By Ray Hanania
On the first leg of his trip to the Middle East this week, US President Joe Biden will meet with Israeli leaders and then make a gratuitous stop in the Israeli-occupied West Bank to meet with Palestinian President Mahmoud Abbas, before heading off to Saudi Arabia for the second leg to lobby regional countries on oil and “normalization.”
Biden’s path will be rough, as it comes in the wake of Israel’s May killing of American-Palestinian journalist Shireen Abu Akleh. Normally, the US makes powerful statements in response to the killings of Americans abroad, but not in this case as the killer was Israeli.
To help smooth Biden’s path, Israeli Defense Minister Benny Gantz issued a carefully worded statement in English that asserted Israel was not to blame for the Abu Akleh killing. Biden has waffled on the topic, trying to make both sides happy, although mostly the Israelis.
Despite the overwhelming support Israel enjoys among Americans, Biden knows the killing of a US journalist puts him at odds with the normally pro-Israel news media and creates an awkward atmosphere when he travels to the region. Outlets such as CNN and The Washington Post have reported in near unanimity that Israel was responsible for Abu Akleh’s death. It raises the question, what will Biden do about it? The answer is likely to be nothing.
Biden hopes to walk through the fog created by Gantz’s statement to focus on other goals, such as strengthening ties with Israel and preventing Iran from building a nuclear weapon. The US president also wants to help Tel Aviv’s attempts to expand its normalization policy with other regional countries. But he cannot do any of that if the Abu Akleh murder continues to hang over his political agenda like the sword of Damocles.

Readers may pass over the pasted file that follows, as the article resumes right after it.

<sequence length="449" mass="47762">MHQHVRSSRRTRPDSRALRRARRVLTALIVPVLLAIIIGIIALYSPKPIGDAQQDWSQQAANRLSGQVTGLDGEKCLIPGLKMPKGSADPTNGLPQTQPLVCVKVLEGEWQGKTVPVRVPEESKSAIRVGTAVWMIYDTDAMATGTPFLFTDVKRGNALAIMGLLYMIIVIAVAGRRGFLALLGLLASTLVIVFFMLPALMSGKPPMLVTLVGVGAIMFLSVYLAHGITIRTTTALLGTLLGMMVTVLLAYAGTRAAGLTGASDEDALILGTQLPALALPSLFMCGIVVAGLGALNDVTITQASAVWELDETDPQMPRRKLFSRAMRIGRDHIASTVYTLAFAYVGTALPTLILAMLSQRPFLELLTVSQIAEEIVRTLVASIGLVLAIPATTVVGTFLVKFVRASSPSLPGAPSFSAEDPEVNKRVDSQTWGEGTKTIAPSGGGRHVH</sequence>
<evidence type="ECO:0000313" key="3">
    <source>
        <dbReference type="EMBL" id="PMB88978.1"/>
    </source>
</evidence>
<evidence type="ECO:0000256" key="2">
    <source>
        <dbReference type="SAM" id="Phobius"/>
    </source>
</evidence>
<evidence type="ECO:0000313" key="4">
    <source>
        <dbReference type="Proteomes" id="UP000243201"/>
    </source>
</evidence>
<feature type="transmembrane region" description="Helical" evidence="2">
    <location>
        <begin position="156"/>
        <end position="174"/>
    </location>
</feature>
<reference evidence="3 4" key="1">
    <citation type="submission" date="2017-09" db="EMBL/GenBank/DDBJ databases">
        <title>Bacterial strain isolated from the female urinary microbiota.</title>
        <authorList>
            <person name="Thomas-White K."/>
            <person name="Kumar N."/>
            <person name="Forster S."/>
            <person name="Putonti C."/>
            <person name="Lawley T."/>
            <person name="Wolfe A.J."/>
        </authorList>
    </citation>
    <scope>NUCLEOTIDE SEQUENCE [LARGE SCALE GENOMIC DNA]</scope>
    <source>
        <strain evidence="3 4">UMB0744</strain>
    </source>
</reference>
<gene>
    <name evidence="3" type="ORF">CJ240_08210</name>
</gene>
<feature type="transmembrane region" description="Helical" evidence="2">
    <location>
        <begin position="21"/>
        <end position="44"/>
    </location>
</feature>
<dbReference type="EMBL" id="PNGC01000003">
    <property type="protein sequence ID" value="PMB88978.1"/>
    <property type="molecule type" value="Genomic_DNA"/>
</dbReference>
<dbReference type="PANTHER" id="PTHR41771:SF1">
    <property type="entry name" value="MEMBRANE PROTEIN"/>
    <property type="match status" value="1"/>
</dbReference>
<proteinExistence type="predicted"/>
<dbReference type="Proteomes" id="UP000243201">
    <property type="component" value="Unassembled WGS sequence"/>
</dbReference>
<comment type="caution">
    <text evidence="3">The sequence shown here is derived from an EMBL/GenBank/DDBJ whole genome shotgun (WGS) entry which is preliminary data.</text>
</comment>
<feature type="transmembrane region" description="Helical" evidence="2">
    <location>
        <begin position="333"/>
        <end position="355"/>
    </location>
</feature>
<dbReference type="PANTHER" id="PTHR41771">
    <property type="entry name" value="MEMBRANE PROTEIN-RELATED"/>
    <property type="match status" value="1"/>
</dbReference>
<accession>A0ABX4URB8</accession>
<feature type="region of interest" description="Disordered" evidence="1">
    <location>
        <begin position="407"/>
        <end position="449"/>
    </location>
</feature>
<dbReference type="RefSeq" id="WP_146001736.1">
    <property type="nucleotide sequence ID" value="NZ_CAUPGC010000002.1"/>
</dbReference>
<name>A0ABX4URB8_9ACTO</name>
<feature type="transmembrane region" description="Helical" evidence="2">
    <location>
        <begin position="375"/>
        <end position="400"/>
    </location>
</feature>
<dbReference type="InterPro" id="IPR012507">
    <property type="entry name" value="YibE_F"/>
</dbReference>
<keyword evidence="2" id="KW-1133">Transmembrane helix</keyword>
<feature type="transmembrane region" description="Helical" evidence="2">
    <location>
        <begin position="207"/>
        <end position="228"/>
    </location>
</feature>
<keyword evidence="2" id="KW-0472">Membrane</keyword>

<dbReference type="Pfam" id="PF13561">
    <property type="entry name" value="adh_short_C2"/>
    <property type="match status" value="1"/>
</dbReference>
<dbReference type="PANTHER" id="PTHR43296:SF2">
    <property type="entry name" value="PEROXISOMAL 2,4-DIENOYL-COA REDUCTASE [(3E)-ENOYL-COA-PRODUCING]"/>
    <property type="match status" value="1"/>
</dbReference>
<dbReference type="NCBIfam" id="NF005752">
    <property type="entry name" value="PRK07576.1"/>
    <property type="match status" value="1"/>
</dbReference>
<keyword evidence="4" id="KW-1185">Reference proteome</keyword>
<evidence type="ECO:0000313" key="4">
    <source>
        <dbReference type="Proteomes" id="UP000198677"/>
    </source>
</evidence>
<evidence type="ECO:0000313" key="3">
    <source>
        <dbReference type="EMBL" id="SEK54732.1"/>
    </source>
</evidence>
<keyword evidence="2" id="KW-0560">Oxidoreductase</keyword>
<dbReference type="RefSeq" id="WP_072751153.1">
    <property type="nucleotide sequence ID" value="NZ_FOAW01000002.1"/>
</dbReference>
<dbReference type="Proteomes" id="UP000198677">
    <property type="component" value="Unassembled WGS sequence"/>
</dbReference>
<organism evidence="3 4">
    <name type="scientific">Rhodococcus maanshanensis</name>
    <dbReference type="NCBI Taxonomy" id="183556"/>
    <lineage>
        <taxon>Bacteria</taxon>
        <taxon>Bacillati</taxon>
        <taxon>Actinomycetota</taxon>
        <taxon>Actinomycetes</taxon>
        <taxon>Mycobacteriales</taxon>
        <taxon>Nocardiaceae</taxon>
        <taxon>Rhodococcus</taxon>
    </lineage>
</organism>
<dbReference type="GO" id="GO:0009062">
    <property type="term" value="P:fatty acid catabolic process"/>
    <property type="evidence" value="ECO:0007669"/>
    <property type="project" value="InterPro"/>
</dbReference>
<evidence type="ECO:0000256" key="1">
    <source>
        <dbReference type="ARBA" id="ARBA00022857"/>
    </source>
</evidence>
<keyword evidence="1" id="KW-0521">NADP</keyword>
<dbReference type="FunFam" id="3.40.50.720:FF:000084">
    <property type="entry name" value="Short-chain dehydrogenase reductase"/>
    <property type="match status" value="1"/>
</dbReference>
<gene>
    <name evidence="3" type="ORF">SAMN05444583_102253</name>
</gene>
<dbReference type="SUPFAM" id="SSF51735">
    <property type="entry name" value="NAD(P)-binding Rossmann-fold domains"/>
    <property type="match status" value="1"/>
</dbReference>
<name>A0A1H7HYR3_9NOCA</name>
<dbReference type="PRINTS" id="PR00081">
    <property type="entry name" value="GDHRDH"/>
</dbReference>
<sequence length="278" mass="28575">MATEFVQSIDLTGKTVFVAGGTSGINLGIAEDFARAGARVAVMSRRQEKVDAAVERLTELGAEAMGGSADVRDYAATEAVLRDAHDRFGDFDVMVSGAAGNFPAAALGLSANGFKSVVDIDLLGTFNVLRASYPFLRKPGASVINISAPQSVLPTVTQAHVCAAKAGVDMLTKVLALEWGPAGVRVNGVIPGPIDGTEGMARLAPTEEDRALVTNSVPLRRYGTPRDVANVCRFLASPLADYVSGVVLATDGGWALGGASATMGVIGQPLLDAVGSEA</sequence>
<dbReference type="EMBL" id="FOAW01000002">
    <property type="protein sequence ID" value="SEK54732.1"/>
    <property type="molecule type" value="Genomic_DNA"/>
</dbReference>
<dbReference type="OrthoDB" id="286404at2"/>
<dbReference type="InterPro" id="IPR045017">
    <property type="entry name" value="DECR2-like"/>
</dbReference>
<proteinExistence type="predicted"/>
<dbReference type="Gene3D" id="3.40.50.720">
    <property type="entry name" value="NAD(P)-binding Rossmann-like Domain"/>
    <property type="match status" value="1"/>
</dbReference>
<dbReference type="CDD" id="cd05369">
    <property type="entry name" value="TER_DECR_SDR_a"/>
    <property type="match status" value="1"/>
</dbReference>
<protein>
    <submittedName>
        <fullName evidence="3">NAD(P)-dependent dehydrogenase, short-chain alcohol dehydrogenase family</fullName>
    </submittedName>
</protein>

Abu Akleh’s family — American citizens living in the West Bank — sent Biden a letter demanding a meeting, criticizing his “betrayal” for refusing to condemn Israel. Biden has not responded to the family, but his spokespeople have blamed Abu Akleh’s killing during a military raid in Jenin on “an Israeli bullet,” not an Israeli sniper.
Biden and Israel know they must deflect from this issue if the trip is to be successful. The president’s credibility is at stake.
Failing to hold Israel’s government accountable for Abu Akleh’s killing will only further weaken Biden politically as he and the Democratic Party round the corner to the midterm elections on Nov. 8. Traditionally, the political party that holds the White House loses congressional seats during midterm elections.
Recent polling shows Americans are slowly but steadily shifting attitudes and supporting the Palestinians. Biden needs to be able to respond to questions that he tried and continues to try to pin down responsibility for the Abu Akleh killing, but cannot come to a conclusion yet, at least not during this trip.
Election politics weigh heavily on him. Biden also cannot forget the criticism President Barack Obama received from the powerful pro-Israel movement for not visiting Israel until his second term in office. Instead, Obama visited Cairo less than six months after his election, promising “a new beginning” in relations. Biden, who was vice president in the Obama administration, does not want to make the same mistake or see support from the pro-Israel community soften.
To balance his perceived strong support for Israel, Biden announced during his presidential election campaign a “partnership” with Arab Americans. He said he would appoint Arab Americans to key positions in his government and address their concerns, emphasizing fighting racism while championing “democracy and human rights globally.”
The reality of Biden’s administration is much more sobering, however. Biden did appoint dozens of Arab Americans to support positions in the White House and State Department, but they seem to have been muzzled and are hesitant to publicly speak out on issues relating to the Middle East, especially Palestine.
Biden’s stroll through the political minefield of the Israel-Palestine conflict will be like walking a tightrope while holding a balancing pole with unfulfilled promises to the Israelis and Palestinians on either end.